Report by The Zimbabwean
The University of Zimbabwe has ditched small-scale farmers who used to supply various green vegetables and chickens, and is now sourcing its requirements from Grace Mugabe’s Mazowe farms.
Grace has grabbed large swathes of fertile land on several farms in the Mazowe green belt, which is also rich in precious minerals.
Well-placed sources at the university told The Zimbabwean this week that the deal to procure vegetables from Grace’s farms was facilitated by the vice chancellor, Levy Nyagura, who is also believed to have facilitated Grace’s attainment of a controversial PhD last year. President Mugabe, who is the Chancellor of the university, is Nyagura’s employer.
“I think this deal must have been sealed at the first lady’s birthday bash in June where our vice chancellor was one of the invited guests.
“I am saying this because the university started receiving chickens and vegetables from Grace’s farms in that same month,” said a source at the university who spoke strictly on condition of anonymity for fear of victimisation.
According to the source, Grace’s farm is supplying 20 tonnes of chickens to the university every month plus a variety of fresh farm produce which includes potatoes and tomatoes.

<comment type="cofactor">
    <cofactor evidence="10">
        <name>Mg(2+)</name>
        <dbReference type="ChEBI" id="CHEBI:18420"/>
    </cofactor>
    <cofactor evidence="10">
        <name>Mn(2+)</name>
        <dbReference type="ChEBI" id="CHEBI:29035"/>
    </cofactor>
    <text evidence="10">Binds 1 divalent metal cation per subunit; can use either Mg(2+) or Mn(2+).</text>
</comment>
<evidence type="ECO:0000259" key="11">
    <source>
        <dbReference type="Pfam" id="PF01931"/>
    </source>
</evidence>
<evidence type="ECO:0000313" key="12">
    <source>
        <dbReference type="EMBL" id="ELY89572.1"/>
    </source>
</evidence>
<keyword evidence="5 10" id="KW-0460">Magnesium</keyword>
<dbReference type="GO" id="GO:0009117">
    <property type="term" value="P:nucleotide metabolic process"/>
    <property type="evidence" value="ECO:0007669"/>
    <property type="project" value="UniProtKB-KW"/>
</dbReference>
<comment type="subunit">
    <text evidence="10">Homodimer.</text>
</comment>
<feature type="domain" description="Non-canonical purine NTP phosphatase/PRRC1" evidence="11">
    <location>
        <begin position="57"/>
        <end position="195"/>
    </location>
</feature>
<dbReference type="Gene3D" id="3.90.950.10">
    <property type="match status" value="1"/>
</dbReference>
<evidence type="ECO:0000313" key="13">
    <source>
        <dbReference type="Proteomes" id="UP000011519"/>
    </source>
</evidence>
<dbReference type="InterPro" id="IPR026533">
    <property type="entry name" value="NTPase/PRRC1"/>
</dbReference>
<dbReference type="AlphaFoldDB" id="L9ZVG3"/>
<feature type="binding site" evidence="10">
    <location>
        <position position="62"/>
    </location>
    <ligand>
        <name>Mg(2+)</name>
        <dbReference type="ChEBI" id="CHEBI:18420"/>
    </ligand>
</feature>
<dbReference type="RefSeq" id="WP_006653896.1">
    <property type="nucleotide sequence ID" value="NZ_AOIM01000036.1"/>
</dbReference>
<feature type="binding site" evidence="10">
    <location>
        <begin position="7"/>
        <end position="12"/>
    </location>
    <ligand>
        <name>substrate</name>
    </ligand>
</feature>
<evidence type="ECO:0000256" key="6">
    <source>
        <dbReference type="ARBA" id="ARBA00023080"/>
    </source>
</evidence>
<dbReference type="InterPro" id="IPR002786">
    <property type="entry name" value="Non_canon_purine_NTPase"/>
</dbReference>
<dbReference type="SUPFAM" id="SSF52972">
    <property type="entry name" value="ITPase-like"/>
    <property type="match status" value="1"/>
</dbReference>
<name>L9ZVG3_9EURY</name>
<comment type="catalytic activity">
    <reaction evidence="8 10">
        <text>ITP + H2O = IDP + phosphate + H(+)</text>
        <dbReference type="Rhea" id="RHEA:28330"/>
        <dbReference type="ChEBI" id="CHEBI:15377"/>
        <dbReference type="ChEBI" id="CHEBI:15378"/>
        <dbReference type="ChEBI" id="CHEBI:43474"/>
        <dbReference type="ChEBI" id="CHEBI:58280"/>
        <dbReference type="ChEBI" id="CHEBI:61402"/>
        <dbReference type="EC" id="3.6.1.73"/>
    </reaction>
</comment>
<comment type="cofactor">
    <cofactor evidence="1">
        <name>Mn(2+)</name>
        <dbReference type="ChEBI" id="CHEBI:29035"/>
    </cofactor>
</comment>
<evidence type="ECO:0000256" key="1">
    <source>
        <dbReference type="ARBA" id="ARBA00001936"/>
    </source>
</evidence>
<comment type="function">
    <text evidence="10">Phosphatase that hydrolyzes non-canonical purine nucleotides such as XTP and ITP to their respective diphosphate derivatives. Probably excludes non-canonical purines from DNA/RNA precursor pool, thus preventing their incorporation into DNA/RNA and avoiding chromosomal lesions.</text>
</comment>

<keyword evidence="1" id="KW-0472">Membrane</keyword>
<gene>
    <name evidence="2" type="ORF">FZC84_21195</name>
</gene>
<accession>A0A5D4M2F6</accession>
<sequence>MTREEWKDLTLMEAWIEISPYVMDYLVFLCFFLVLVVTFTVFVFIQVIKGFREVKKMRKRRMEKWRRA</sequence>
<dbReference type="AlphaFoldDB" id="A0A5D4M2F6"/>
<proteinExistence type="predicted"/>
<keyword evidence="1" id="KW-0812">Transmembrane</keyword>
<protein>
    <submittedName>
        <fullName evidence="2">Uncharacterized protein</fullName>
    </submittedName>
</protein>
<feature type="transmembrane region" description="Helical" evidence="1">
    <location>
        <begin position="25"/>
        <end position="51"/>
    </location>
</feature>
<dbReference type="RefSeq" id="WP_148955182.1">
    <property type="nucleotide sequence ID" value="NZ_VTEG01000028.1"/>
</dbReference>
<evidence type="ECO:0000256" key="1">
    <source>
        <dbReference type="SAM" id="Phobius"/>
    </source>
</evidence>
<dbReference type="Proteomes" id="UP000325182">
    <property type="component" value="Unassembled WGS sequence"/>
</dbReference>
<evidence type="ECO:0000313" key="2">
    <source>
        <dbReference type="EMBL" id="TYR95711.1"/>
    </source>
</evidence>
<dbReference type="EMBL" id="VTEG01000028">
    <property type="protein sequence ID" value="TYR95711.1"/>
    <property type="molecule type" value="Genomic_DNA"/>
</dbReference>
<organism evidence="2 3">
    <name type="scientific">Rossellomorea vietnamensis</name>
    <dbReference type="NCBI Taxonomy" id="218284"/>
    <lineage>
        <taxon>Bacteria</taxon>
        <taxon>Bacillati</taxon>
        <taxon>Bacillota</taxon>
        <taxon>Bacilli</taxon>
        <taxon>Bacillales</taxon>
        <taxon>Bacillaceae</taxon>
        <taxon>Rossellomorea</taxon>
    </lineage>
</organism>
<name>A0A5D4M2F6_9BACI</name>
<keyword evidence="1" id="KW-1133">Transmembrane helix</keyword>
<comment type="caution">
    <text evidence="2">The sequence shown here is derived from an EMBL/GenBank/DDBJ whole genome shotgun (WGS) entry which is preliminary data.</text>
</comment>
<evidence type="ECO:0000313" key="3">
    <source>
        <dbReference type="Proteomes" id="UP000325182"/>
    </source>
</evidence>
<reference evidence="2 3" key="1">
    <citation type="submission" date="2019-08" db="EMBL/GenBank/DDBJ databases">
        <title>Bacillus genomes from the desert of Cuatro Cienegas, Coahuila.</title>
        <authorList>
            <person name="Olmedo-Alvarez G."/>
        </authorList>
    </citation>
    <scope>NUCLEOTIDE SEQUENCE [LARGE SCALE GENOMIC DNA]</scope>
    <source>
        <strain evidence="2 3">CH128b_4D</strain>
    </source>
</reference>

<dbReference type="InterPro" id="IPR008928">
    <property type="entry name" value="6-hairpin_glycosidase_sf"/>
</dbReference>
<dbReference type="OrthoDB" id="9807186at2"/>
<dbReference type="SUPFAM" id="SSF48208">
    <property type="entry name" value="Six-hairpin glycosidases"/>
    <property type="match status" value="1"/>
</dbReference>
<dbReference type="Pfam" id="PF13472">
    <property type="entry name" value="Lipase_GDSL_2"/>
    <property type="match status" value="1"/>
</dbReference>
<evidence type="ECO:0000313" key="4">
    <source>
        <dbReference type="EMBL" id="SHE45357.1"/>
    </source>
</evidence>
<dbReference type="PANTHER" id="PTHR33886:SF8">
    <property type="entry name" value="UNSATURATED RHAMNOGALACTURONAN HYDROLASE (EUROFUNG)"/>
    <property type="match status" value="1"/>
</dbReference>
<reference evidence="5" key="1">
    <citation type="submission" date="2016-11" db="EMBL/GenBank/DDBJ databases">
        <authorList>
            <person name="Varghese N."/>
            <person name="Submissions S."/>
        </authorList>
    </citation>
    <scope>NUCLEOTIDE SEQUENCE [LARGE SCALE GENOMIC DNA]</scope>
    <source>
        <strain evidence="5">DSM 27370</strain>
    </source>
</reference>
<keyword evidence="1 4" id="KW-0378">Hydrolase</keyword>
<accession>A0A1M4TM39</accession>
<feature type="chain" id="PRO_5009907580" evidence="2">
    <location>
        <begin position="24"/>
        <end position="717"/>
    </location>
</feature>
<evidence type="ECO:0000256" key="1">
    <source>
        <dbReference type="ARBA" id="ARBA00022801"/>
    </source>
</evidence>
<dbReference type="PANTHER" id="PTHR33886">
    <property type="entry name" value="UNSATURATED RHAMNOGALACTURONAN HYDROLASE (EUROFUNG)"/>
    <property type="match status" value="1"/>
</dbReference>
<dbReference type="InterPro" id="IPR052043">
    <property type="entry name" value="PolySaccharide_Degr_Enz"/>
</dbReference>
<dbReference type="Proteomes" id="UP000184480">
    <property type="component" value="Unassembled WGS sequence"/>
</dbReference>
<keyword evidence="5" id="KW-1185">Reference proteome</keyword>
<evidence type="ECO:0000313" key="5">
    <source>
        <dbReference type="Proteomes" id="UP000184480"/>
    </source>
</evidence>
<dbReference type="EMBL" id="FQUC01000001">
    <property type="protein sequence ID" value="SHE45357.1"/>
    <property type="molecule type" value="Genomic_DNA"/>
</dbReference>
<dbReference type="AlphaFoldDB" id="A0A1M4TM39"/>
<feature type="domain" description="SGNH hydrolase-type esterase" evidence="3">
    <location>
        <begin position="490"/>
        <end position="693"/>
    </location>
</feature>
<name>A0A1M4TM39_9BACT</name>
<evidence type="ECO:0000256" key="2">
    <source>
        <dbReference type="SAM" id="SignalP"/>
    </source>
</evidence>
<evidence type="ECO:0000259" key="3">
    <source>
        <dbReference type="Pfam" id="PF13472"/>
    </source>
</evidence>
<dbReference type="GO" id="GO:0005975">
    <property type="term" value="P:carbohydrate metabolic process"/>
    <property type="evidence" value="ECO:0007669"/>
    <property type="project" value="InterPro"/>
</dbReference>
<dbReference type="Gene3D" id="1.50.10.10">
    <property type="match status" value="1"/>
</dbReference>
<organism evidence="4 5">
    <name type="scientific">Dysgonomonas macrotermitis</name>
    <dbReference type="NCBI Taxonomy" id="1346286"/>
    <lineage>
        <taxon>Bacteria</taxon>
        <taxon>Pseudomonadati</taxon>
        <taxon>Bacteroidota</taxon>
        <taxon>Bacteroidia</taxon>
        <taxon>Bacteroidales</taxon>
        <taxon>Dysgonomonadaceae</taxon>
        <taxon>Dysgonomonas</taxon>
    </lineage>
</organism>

Local small-scale farmers who used to supply the country’s top university with vegetables have started counting their losses following the university’s decision to terminate their supply contract in favour of outputs from Grace.
“A lot of our traditional suppliers are now out of business following Grace’s entry into the university market. We suspect underhand deals because the system of tendering that the university has been practising all these years was completely disregarded in this case,” added another inside source.
Gushungo Dairy, jointly “owned” by Grace and her husband, has been largely kept in business by the support of the army and police who are major customers.
The dairy’s manager, Albert Nhari, recently inadvertently let the cat out of the bag when he told dignitaries touring the company that Mugabe and his wife were indebted to the country’s securocrats for helping them keep their business afloat.
“I must also thank Police Commissioner General Chihuri as well as Army General Constantine Chiwenga,” said Nhari.
“Their organisations continued to support us by buying our products even when nobody was willing to be associated with anything to do with President Mugabe and Zanu (PF).
“These two organisations (army and ZRP) did not stop doing business with us even when we were under severe sanctions that almost brought our economy down,” he said.